I also just wanted to commend her on being so brave and strong. I really hope that whoever decides these things will listen to her.

DisaK Fri 03-Jul-20 01:31:42

Your DD is extremely brave and likely doing herself a lot of good for the future. I feel if I'd been able to dissociate myself from my abusive father at that age, I'd be a completely different person now. He caused me a lot of damage and my life would have been a lot better without knowing him

IdblowJonSnow Fri 03-Jul-20 01:51:32

Just support her. Good for her for being so strong minded at her age.
She might just find it all a bit easier to deal with bu blocking him out like that.
Hope she's ok.

MindfulBear Fri 03-Jul-20 02:01:48

Good luck to her. I know people who have done this and I know people who wish they had.
However I agree with the commenter above who suggested reigning in her language when she is interviewed so they don't focus on 1 element.
See if she can focus on the facts. What happened. And that this is upsetting and so she doesn't wAnt to see him. No mention of time unless asked. And then the answer is "for a long time"

Best of luck.

Porcupineinwaiting Fri 03-Jul-20 07:42:09

Another one thinking this is an entirely reasonable decision. You may have to help her navigate her feelings regarding her siblings though - its unlikely that they will be have much of a relationship with them if she is refusing to see their parents.

acuma Fri 03-Jul-20 08:27:16

Thank you so much to everyone who has posted. I had a chat with dd last night and she said she's worried if her sibling goes that she'll get manipulated into going too by promises of her favourite things. She sees through that but it's tempting to a child especially as dad has far more money than me and is able to pay for lots of things I can't. The one thing he never gave her though was his time and attention. She gets lots of that here.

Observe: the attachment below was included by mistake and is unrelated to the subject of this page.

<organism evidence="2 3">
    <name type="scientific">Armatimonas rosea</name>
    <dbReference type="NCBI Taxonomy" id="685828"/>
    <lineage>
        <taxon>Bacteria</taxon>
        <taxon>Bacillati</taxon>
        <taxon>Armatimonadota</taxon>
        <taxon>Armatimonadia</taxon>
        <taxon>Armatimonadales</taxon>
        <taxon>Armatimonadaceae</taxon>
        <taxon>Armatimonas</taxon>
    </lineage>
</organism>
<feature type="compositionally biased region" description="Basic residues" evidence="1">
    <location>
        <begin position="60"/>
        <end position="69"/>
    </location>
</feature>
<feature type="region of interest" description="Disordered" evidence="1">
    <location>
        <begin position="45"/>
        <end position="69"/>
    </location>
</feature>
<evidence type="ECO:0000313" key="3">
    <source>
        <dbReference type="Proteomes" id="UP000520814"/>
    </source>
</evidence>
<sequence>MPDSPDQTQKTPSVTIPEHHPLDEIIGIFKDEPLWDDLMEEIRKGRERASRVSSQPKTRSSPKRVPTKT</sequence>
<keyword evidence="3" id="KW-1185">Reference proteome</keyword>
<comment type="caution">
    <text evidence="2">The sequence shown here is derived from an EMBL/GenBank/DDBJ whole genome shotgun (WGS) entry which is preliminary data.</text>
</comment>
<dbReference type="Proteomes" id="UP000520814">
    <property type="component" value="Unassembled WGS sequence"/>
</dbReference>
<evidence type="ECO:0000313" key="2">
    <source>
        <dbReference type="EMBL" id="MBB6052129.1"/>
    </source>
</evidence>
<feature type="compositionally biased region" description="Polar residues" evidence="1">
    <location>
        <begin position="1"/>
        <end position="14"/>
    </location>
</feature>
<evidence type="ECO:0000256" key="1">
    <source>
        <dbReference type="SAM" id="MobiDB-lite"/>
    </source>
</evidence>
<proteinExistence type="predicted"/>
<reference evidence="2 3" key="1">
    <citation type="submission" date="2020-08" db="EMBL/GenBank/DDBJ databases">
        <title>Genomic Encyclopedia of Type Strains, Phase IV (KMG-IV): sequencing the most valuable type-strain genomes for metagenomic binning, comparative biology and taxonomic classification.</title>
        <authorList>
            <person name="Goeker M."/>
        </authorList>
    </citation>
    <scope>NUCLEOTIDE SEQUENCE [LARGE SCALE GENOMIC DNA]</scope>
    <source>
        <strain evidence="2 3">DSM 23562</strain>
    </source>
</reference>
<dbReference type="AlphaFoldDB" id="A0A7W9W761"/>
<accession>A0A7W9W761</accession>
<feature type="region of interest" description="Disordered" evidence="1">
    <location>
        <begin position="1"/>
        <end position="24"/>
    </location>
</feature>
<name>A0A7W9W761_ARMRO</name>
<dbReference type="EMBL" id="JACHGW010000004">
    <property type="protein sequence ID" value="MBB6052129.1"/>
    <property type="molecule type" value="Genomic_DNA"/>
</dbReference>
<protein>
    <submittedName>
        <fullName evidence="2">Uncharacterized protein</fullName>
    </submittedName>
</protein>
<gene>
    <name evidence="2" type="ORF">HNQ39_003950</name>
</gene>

OP’s posts: |
PixiKitKat Fri 03-Jul-20 09:02:47

@acuma that sounds quite similar to my situation as a child. My dad never tried to make me go see him though, it's almost like he was relived not to have to make an effort with a female child when he just really wanted one on one time with my brother.

It's good that she gets so much attention and love from you at home, she'll need it. I don't think I really did as I had much younger siblings and so I think not really wanted by my dad and then my mum being busy with new kids means I've grown up feeling slightly unwanted and every so often it rears its head and I have a cry then put it all back in the box and name the people who do want me around.

I think whatever she chooses will change her, but with you she'll probably come out of it better adjusted than I did!

I don't know why I'm rambling either... I haven't ever explained it anyone in real life.

acuma Fri 03-Jul-20 09:05:30

It's so sad how many people have had crap dads. thanks for your all.

OP’s posts: |
Lonecatwithkitten Fri 03-Jul-20 09:35:53

At nearly 13 my DD felt the same now nearly 4 years she does have a relationship with him entirely on her own terms. He gives her lifts places and she will meet him about once a month in coffee shops.
She will not go to his flat as in his case the verbal and emotional abuse starts when his GF is present. If DD maintains her relationship with the GF being involved all is okay.
Contact was stopped for 18 months at nearly 13 when on the advice of SS I stopped overnight contact and he refused to meet her in a coffee shop ( her choice) as he wasn't being dictated to as to how he saw his daughter.

Takethebullbth Fri 03-Jul-20 09:43:26

Smart girl, you have raised her well 💕